Saturday, November 12, 2016
I knew when I woke up in my Baton Rouge, Louisiana motel room I had to go for it.
My end-of-the-season ride to the warmth of New Orleans and Louisiana was about to end. The 'Siberian Express," a killer blast of Arctic air, was charging into the eastern half of the United States, dropping temperatures to record lows and threatening my return ride to Indiana.
Even without a proper cold weather riding suit, I figured I could handle a little cold, but the vision of freezing rain in Tennessee or snow in Kentucky added a real sense of urgency.
The alternative of holing up for a couple of days meant I'd miss seeing my son star in his high school musical, I knew I had to race the Express to Indianapolis.
The massive cold front was advancing on a northeast-to-southwest diagonal, and my plan was to avoid it as long as possible by riding northeast to Birmingham, Ala.before making the dash north.
It was in the low 50s and misting when I rolled out of the motel parking lot at 7:15 a.m.
Over jeans and a turtleneck, I wore my Eclipse electric vest and chaps, and my lightweight Fairweather riding suit. A fresh pair of
foam earplugs were firmly in place to fight wind noise fatigue, and a silk balaclava and pair of Thinuslate-lined riding gloves completed the ensemble.
About two miles up the road, I pulled over to add a heavy wool shirt to the outfit.
In doing so, I had the optimistic thought I'd probably shed it soon as I rode east and into the warmth of day.
The 1000cc BMW made quick work of Louisiana, boring a neat hole in the wind east along I-12 to Hammond and north on I-55 to the Mississippi line. The mist came and went. But after a refueling stop at McComb, Miss., it got heavier. And colder.
I tucked in behind the RS fairing,looking for warmth.
Despite the nagging realization that frequent stops were counterproductive, I pulled into a rest park to see if my Rukka rainsuit would fit over everything else I was wearing.
It did, but zipping it up meant rerouting the power cord from the vest and chaps down my right sleeve to the outlet near the right handgrip.
Back on the road, I was relieved to find I was - at last - reasonably comfortable.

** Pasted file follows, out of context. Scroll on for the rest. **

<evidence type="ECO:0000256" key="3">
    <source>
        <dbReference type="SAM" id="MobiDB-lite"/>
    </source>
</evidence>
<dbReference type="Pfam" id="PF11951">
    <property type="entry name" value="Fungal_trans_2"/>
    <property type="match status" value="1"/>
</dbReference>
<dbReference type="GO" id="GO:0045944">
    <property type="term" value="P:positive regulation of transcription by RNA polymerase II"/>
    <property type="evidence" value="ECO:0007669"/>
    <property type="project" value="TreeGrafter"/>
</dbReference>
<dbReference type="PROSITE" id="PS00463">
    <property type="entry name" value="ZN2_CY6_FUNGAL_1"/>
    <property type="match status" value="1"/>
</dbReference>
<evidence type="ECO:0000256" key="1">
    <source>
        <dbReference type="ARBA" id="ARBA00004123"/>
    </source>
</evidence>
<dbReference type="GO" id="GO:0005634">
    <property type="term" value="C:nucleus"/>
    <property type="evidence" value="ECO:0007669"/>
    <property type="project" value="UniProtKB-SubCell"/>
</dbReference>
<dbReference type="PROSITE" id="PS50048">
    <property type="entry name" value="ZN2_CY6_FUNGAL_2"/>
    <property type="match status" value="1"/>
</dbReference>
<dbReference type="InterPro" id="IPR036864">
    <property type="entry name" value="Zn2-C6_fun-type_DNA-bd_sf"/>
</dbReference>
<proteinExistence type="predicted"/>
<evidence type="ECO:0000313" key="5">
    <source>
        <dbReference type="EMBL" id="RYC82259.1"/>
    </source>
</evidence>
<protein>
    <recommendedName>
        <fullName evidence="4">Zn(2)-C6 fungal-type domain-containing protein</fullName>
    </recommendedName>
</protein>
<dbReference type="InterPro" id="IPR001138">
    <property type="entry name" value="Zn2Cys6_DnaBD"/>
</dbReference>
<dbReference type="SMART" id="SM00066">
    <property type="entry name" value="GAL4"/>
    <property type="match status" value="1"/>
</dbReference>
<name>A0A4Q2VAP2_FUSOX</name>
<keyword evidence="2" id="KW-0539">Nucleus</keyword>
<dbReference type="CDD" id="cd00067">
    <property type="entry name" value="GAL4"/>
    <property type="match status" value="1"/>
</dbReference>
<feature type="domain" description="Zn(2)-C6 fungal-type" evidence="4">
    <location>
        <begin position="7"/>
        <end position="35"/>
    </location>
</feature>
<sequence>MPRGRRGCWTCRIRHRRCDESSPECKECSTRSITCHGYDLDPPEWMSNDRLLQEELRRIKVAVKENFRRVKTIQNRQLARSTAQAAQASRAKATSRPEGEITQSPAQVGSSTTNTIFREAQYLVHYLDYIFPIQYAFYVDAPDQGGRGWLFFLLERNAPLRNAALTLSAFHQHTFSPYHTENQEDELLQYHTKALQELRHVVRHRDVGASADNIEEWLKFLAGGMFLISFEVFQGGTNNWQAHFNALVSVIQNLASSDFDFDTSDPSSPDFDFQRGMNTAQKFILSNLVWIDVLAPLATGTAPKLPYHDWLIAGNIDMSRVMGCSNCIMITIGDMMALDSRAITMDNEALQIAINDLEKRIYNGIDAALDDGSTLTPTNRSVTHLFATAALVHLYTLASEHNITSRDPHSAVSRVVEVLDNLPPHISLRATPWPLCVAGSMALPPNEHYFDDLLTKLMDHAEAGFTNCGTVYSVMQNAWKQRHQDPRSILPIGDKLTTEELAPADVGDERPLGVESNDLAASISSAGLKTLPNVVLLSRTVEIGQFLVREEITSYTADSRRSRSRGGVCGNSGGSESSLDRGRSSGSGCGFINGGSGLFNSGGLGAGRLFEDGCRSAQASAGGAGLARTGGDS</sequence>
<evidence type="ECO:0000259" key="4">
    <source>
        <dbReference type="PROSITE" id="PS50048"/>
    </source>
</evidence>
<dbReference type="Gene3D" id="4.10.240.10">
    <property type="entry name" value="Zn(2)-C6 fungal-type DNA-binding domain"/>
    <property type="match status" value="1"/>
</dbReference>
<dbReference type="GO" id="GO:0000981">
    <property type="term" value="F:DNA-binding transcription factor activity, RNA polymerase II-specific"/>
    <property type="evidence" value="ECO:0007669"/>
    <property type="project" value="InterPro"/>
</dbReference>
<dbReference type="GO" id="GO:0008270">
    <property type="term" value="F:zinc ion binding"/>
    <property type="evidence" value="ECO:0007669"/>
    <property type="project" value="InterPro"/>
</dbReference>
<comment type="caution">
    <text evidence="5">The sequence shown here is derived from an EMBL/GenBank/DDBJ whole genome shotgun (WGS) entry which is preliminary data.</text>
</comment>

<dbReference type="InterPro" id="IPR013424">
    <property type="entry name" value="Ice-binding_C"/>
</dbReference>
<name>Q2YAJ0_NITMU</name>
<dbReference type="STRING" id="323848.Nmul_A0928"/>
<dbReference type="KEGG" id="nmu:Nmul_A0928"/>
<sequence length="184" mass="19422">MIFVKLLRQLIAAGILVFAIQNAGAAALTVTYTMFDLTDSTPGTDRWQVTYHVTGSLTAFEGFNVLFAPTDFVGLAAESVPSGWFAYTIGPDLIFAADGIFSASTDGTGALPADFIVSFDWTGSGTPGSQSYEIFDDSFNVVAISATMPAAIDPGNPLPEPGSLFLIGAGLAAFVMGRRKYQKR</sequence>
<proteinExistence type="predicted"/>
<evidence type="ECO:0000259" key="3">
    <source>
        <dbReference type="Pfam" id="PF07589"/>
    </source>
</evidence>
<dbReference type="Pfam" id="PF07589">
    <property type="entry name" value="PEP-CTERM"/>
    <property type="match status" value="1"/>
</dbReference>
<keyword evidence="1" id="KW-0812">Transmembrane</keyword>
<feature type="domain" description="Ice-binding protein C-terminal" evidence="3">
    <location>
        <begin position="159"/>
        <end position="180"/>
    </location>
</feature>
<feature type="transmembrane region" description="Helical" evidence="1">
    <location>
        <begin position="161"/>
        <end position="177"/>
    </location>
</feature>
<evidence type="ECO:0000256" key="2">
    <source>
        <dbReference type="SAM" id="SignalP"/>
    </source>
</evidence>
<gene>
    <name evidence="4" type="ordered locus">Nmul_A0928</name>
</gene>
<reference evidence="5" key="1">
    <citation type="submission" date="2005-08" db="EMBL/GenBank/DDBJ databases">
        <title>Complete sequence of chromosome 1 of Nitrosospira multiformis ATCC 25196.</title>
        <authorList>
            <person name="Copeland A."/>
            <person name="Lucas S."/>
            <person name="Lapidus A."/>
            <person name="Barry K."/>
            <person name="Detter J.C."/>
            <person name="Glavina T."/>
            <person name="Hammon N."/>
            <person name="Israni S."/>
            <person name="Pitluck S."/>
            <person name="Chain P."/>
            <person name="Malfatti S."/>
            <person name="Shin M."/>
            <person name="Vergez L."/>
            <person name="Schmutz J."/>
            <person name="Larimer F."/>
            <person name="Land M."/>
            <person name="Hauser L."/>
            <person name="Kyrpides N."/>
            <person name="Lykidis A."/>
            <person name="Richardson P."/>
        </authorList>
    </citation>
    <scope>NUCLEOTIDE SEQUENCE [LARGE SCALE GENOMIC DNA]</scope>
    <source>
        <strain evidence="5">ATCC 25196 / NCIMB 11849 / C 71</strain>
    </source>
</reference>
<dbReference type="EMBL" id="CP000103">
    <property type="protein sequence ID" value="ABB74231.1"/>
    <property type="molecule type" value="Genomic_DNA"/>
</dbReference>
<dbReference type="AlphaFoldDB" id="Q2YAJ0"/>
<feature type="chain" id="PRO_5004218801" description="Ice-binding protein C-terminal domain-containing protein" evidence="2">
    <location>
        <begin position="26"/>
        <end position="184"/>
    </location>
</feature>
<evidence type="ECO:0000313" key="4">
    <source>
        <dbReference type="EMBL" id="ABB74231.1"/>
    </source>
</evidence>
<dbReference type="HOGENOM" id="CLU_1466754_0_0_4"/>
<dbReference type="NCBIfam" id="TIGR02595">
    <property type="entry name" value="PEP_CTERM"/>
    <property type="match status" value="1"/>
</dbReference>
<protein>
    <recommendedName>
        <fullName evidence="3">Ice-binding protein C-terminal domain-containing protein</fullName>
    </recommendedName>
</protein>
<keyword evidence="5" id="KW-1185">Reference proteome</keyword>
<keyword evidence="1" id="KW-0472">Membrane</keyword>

Now for some serious riding.
Except for a 15-minute breakfast stop at McDonald's somewhere east of Jackson, Miss. (the hot air hand dryers in the restroom were great for restoring feeling to chilled hands), the only stops for the next eight hours were for gas.
My Rl00RS goes onto reserve around 200 miles, but I started looking for ethanol-free stations whenever the trip meter rolled up 175 miles.
The I-20 run across Mississippi and Alabama dissolved into a blur of impressions-log trucks laden with long, dangling, bouncing pine tree trunks; a dead deer at the side of the road, leapfrogging the some slower traffic after each gas stop.
The sun came out around Birmingham and I was able to switch off the electrics for a couple of hours as I rode north on I-65 through Alabama's autumn colors.
Crossing into Tennessee, however, it become clear I was on a collision course with the Siberian Express.
The light was fading and it was misting as I wolfed down a bacon cheeseburger at a Hardee's south of Nashville and studied the map. Time was running out, and it was getting colder by the hour.
I wondered if Bowling Green or Louisville might not be prudent overnight stops, but realized it would be colder still the next morning. There was no choice but to go on.
As I sped north, I noticed people in cars were beginning to stare at me in surprise. The temperature was down to 38 when I stopped for gas north of Nashville, and the cashier questioned my sanity.
At Horse Cave, KY, I stopped for coffee. Hoping my rainsuit seams would hold, I added another pair of pants and a light jacket to my outfitand stuffed a t-shirt into my helmet for added insulation. I was beginning to look like Mr.Bip, the Michelin tire man, but that was the least of my concerns.
At a gas and coffee stop near Jeffersonville, Ind., a motorist cheerfully announced it was snowing when he left Indianapolis earlier in the evening. No matter. This was the home stretch.
The cashier at the Kentucky Fried Chicken outlet in Columbus, lnd., stared in disbelief as stomped up to the counter for a cup of coffee some 50 miles farther north.
The final 50 miles were the toughest as the mercury continued dropping and nasty crosswinds developed.
I occupied myself searching for on elusive spot in the air envelope where the wind couldn't knife around the edge of my face shield and sear my face.
A time-and-temperature sign just off l-65 in Indianapolis read 25 degrees when I passed it on the last few
miles to home.
It was about this point when I realized that, other than being excruciatingly cold, I didn't feel all that bad for having covered 880 miles in 15 hours, Had it been summer, I might have ridden another 120 miles just to make it on even 1,000.
Maybe next time.
Posted by The Oracle at 9:24 AM